Back when I started diving in March my friend who had accompanied me to Koh Tao was amazed by my sudden interest in the marine life. Apparently I have a short attention span in all other things so the idea that I would stare at fish for hours at a time and not get bored was beyond her. And while diving takes a bit more than just staring at fish, I guess it was a puzzling development considering that I have no patience whatsoever and wildlife watching of any kind needs exactly that.

However, when I first got to Borneo in July it seemed that my wildlife interests were purely reserved for underwater creatures. Many of my fellow travelers in my Intrepid group had specifically come to see orangutans, I only came with instructions to take pictures for my friend who loves all kinds monkeys, but with no real interest in them myself.

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That changed when I was at Japamala Resort on Tioman island and got visited by a group of monkeys during an impromptu yoga session on my patio. They were cute and cheeky and I was mesmerized. Upon arrival in Kota Kinabalu, the capital of the state of Sabah, things only got better. Borneo is full of ‘real’ jungle with real animals and home to 22 endemic mammal species and over 6,000 endemic plants. Within our first days, we stumbled over big and small lizards, bat families, butterflies, and creepy crawlies. I will spare you the picture of an albino cockroach, but I may or may not have carried a kitten through the jungle. And even all of that was just the beginning…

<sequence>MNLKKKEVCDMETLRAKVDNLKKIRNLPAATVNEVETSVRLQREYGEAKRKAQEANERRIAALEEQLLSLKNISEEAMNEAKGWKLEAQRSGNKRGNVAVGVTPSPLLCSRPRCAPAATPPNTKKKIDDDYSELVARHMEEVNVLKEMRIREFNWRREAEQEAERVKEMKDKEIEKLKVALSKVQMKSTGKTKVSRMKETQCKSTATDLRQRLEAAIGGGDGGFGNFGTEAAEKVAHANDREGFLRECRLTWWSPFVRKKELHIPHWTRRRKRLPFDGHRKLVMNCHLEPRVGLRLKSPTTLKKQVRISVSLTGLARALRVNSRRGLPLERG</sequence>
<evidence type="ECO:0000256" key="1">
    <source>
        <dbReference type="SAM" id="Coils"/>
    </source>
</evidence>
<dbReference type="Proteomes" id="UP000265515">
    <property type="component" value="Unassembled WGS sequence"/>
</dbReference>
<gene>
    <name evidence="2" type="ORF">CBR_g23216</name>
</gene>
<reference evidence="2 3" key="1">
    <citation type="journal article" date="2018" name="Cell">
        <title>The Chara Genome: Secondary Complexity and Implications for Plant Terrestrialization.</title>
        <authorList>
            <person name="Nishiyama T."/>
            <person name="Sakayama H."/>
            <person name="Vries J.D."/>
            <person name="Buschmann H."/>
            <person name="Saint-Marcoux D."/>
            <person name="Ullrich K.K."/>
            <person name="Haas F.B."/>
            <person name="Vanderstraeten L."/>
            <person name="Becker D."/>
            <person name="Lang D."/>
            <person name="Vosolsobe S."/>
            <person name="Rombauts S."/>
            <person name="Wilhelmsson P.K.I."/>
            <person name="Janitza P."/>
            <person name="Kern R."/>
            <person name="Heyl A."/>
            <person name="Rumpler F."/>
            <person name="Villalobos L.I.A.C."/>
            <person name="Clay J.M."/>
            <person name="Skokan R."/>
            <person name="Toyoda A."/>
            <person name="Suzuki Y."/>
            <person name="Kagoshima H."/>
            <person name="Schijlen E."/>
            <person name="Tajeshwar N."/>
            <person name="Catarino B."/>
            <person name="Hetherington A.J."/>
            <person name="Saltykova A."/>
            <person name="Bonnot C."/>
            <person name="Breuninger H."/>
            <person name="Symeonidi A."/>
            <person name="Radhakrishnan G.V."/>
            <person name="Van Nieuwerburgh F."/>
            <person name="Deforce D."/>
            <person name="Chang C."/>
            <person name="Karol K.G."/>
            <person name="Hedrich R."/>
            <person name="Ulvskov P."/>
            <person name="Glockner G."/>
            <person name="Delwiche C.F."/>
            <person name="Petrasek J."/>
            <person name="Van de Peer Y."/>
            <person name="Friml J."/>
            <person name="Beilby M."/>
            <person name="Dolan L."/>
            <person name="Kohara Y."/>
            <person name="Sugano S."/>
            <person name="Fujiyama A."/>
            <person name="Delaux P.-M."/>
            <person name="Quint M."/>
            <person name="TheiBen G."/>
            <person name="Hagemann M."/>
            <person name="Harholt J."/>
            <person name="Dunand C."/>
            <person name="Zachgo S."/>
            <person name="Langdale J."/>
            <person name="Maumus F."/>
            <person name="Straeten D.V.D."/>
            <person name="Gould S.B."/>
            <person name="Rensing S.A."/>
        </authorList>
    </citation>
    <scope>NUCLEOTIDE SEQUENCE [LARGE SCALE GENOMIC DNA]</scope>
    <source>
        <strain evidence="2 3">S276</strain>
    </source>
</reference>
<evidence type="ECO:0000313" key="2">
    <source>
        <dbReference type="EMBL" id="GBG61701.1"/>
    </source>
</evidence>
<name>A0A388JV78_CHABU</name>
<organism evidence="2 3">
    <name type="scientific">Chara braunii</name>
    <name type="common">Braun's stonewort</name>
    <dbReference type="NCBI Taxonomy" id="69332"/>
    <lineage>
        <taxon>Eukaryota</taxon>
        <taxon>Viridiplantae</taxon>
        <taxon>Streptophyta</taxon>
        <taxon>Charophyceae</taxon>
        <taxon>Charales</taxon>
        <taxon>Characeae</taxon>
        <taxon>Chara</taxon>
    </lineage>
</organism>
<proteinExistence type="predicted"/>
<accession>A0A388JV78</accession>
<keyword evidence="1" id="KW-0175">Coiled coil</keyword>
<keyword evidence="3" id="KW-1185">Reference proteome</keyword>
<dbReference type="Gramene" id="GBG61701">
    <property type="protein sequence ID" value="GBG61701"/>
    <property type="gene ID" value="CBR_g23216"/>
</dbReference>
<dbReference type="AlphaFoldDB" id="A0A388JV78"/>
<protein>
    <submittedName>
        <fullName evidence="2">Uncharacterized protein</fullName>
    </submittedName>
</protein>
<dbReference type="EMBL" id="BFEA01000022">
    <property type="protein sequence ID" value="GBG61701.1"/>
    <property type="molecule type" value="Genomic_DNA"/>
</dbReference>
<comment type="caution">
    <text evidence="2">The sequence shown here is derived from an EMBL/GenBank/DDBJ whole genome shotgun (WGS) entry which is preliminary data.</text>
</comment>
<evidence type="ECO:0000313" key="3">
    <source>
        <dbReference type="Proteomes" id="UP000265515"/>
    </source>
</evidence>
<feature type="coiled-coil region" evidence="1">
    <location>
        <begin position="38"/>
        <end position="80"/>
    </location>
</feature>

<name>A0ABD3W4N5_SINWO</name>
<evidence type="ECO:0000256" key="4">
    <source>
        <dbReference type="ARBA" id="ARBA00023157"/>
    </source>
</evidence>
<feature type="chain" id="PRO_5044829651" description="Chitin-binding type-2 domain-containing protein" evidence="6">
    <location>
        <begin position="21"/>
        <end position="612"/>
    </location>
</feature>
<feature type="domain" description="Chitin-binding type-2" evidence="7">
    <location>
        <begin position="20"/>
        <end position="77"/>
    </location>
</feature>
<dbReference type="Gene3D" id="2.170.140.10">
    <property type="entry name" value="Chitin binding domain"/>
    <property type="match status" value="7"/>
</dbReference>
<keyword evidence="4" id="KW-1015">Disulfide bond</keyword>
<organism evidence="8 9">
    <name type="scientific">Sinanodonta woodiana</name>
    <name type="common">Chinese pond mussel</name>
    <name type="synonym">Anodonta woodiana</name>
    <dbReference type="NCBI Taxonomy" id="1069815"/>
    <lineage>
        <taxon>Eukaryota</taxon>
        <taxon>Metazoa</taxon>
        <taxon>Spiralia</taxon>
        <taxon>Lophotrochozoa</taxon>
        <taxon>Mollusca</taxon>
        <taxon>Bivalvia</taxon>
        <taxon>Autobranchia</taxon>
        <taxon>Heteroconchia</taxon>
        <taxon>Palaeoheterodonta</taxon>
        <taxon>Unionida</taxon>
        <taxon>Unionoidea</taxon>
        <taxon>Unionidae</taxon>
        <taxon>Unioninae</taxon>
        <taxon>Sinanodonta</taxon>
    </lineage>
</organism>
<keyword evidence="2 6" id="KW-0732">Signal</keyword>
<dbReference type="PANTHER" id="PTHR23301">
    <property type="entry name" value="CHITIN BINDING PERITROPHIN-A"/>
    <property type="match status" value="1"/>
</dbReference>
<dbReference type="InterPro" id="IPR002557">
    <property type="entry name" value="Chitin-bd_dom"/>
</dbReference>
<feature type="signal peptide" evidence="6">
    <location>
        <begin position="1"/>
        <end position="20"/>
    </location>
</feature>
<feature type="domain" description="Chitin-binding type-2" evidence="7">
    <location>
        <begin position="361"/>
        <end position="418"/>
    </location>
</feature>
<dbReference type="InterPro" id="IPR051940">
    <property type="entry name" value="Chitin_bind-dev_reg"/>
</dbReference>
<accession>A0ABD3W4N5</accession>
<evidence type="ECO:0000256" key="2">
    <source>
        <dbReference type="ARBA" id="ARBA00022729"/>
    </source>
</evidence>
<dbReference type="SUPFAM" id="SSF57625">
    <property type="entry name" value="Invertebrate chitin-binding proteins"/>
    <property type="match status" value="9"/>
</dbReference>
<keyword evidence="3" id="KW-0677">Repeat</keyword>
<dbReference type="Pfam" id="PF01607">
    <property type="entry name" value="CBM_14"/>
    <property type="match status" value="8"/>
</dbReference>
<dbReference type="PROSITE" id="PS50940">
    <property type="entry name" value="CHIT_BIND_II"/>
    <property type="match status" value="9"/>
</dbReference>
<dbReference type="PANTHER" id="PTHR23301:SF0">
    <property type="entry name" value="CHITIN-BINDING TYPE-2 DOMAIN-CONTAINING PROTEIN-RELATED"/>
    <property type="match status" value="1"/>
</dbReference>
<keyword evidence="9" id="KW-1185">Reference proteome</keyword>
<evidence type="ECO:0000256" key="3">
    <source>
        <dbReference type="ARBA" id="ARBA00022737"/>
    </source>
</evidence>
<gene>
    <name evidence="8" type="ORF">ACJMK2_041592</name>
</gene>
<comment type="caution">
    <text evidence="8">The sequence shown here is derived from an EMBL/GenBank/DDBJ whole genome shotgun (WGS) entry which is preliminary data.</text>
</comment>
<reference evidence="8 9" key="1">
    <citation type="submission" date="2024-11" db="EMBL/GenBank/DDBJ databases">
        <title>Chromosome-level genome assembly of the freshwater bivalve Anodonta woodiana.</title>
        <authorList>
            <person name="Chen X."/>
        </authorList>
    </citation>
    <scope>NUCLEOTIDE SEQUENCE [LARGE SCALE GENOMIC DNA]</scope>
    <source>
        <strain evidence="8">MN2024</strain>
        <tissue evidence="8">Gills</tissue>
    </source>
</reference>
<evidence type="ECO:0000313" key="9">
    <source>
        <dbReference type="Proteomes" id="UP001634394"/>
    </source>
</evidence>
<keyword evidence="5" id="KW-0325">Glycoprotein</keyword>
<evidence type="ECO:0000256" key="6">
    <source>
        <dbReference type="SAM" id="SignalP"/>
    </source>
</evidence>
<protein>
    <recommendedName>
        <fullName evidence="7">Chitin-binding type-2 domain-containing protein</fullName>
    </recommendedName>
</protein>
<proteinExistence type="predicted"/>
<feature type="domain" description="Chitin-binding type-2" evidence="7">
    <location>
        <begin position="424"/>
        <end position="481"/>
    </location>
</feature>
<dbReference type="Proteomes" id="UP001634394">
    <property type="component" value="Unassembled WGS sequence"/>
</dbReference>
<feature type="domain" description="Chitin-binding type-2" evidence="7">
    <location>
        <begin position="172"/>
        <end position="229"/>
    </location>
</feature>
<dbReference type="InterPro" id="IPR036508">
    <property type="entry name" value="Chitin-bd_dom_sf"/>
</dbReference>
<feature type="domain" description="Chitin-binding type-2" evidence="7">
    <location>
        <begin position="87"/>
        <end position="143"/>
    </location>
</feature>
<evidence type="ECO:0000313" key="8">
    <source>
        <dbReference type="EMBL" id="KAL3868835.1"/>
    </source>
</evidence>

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The Kinabatangan River in northeast Sabah is known for its inhabitants on and off shore and a perfect spot for river safaris. The one thing one cannot find in Borneo are giraffes, my favorite animals, and so I settled on the second best thing to make the top of my wish list: elephants. Or better said, the Bornean Pygmy elephant. They are however rare, so I was told to curb my enthusiasm and settle instead for Silver Leaf and Proboscis monkeys, macaques, and hornbills. We saw all of those and much more, including snakes lazing in the trees and a crocodile which charged at our tiny boat.

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But finally an hour into our safari the near impossible: a herd of Pygmy elephants. Pygmy might be misleading in their case as they still grow about two meters tall; nothing pygmy about that and quite impressive especially when you face a family of 25 individuals.

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They grazed next to the water’s edge, rubbed themselves down with leaves, sprayed water around to cool down, and climbed on top of each other to play all the while looking incredibly adorable with their little Dumbo faces and non-stop smiles. I had a non-stop smile as well, a rare moment when the world was completely alright and these majestic creatures seemed to agree with me. At this point I thought my trip had peaked. What could possibly be better than a Pygmy elephant?

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This feeling lasted all but three days when we got to Turtle Island. Turtle Island as the name implies is an island where Hawksbill and Green turtles come to lay eggs and in the name of conservation you are actually allowed to watch. Being a severely endangered species, turtles are tagged and monitored in these parts of Asia and their procreation is not left to chance.